- Issue #13: Another Kind of Homecoming
- Issue #14: Standing With Titans
- Issue #15: Never Simple
- Issue #16: Psalm of a Soul
- Issue #17: Freaque
- Issue #18: A Tale of Two Churches
- Issue #19: All Girls Want Bad Boys
- Issue #20: The Irrepressible Spark
- Descendants Special #2: Promenade
- Issue #21: Come the Black Clouds
- Issue #22: The Breaking Storm
- A MagiTech Crisis: Epilogue
- Issue #23: June 18 (Post Modern Prometheus)
- Issue #24: Love Like Mad
- Descendants Annual #2
Ten minutes later, the five young women found themselves three blocks from the high school, walking along the sidewalk past a coffee house/bookstore that was known to be a popular hang out for seniors.
Cyn was proudly in the lead as they turned into the store’s parking lot. “I got it Monday and I thought it’d be much cooler to show everyone this weekend when we had time to ride around.” She stopped before a boxy behemoth with a gold paintjob. It wasn’t so much parked as it was crouched, waiting for the other cars to let their guard down so it could kill and devour them.
“The American Auto-cars Ares Humvee: Platinum Edition.” Cyn said proudly gesturing to her new vehicle. “It is to cars what the lion is to cats in general and what the mighty great white shark is to fish.”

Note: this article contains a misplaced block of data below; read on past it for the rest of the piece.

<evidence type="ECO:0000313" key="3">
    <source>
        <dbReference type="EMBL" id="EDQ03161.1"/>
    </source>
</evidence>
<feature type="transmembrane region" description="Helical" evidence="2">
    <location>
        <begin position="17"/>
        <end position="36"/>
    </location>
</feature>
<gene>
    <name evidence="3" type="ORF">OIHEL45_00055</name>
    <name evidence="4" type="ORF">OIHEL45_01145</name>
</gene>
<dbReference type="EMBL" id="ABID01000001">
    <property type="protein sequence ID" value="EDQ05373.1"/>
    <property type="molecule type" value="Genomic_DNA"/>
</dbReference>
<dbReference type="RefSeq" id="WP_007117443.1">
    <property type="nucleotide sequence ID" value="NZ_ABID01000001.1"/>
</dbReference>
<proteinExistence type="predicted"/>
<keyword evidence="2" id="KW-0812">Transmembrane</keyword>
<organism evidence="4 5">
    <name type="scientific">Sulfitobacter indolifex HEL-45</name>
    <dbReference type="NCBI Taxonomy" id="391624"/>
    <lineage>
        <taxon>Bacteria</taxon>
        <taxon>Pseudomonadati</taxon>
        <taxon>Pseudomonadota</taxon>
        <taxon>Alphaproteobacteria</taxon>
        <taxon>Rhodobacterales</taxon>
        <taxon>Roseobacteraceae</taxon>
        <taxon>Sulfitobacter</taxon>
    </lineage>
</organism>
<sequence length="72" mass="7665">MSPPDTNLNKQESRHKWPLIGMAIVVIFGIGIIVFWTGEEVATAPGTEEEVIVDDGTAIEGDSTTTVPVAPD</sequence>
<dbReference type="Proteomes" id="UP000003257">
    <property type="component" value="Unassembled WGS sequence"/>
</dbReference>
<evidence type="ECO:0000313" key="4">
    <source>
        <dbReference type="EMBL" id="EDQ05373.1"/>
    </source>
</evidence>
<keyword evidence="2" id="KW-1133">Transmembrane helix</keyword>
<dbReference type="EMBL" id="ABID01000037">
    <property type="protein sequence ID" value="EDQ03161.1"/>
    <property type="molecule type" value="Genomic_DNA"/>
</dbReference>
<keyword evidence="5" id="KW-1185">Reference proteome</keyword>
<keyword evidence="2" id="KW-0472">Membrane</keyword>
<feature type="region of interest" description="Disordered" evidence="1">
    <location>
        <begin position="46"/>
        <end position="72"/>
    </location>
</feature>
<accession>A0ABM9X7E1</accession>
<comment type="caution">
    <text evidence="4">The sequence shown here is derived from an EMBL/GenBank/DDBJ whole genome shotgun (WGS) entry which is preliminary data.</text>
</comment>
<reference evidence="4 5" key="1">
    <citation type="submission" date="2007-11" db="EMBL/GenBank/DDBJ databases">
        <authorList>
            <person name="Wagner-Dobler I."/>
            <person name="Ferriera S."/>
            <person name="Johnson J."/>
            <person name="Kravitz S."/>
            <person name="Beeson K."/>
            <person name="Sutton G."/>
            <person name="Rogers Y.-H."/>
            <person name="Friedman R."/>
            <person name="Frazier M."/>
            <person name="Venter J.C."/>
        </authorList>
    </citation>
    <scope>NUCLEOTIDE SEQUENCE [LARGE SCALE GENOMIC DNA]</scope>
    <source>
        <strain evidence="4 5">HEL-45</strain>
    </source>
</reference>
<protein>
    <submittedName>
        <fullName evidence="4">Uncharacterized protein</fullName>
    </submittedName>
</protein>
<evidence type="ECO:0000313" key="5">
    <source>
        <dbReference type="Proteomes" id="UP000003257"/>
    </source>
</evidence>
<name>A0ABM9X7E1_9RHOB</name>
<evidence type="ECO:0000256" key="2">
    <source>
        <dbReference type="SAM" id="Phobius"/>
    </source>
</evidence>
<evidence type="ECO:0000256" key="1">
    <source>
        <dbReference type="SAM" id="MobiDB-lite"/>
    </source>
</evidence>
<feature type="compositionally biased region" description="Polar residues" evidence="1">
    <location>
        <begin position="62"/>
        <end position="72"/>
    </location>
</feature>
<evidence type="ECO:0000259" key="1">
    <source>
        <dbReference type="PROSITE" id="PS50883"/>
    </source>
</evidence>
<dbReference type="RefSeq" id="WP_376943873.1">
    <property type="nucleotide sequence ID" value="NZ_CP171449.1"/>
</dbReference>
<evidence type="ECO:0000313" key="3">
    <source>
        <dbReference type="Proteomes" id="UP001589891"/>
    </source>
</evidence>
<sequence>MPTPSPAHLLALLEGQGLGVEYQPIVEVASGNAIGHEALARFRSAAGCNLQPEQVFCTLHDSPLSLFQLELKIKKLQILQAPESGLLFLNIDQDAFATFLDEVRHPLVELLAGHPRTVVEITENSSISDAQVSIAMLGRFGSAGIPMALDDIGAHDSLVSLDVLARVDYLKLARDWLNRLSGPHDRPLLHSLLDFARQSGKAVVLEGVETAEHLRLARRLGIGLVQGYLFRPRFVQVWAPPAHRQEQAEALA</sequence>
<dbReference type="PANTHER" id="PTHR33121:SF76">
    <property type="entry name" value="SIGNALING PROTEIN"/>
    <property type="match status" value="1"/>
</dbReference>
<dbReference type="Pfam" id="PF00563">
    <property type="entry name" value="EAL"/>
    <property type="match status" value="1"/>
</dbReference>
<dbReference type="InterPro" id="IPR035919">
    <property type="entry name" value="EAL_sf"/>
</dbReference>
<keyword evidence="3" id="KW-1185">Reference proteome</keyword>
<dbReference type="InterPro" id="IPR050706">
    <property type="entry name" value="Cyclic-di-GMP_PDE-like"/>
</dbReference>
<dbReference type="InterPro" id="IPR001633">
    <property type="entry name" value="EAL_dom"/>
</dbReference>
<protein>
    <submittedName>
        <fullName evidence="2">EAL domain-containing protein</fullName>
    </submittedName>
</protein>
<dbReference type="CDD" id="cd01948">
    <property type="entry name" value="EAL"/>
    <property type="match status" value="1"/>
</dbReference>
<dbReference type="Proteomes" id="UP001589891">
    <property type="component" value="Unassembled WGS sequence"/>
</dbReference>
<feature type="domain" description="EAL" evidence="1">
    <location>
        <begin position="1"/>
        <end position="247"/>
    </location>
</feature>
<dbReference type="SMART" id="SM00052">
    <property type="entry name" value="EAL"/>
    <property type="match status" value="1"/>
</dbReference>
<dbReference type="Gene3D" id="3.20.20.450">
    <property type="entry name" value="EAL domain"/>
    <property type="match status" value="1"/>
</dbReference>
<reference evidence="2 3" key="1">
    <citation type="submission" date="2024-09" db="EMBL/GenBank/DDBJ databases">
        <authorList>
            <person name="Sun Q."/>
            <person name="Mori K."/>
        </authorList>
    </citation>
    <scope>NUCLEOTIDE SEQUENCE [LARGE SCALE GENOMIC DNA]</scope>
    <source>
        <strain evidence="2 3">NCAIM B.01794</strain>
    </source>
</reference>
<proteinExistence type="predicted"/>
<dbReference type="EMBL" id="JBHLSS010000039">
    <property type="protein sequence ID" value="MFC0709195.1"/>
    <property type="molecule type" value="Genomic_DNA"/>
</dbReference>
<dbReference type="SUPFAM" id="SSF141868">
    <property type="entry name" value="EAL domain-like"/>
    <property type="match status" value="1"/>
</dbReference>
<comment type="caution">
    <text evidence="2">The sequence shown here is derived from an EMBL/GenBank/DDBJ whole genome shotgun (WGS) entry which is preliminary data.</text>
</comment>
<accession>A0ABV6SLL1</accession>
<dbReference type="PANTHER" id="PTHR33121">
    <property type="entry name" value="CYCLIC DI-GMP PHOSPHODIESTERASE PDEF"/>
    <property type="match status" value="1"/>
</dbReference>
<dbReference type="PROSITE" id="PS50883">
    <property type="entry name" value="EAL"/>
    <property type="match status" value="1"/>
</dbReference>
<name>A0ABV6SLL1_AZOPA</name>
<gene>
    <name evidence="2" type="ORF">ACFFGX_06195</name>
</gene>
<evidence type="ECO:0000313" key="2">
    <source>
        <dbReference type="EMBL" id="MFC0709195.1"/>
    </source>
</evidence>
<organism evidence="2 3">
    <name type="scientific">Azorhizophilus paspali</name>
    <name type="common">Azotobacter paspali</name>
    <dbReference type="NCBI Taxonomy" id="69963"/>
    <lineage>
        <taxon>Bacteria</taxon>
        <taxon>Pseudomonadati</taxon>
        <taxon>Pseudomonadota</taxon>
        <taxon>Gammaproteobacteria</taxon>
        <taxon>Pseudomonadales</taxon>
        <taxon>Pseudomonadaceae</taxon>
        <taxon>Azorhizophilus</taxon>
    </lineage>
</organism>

Kay’s eyes grew to three times normal. “Whoa…” she murmured. She was in love. It only lasted a moment before she rounded on Juniper. “You knew about this and didn’t tell me?!”
“She said I’d have to take the bus instead of riding with her if I told.” Juniper admitted, hanging her head. “I-it has heated seats. I’m only human.”
“It’s June!” Kay exclaimed, “How can you even think of heated seats this time of year.
“I like being warm.” Juniper defended.
Lisa smirked. “How did you afford this? I mean these things cost almost as much as a flier. My aunt is… was… loaded and even she couldn’t afford one.”
“Laurel knows someone in the industry.” Cyn lied, “This is one of the prototypes with a custom paint job. Still pretty sweet though, right?”
Tink nodded, running an expert eye over the machine. “That it is.” She said, “But why did Ms. Brant pull so many strings for you? She’s just the manager at Freeland after all.”
“You may be going with Warrick,” Cyn said haughtily, “but you don’t know how it is at Freeland House. We’re really close—we look out for one another. Laurel’s more of a parent to me than mine ever were.” She added the last part almost inaudibly.
“She offered to do the same for Warrick and I.” Juniper chimed in. “But we both thought it’d be better to work for our first cars.” She finished with a sage nod.
“I need to have a talk with him about gift horses and their mouths…” Tink said, “I mean it’s really nice that he wants to earn it, but seriously, it’d take a Midas touch to get the money to get a car this nice.”
Cyn snorted for reasons Tink couldn’t comprehend. She covered, by laughing. “Hey, we agree on something, copper-top. He’s a good guy, but there’s such a thing as too good.”
A mischievous smile spread of Kay’s face. “I thought both of you were mad at him for being a pervy bastard.”
Waving a dismissive hand, Cyn unlocked the giant truck’s doors. “That wasn’t him and that’s why we’re following his handsey doppelganger. Come on, ladies, mount up. We need to be in the school parking lot before evil Adel gets back.”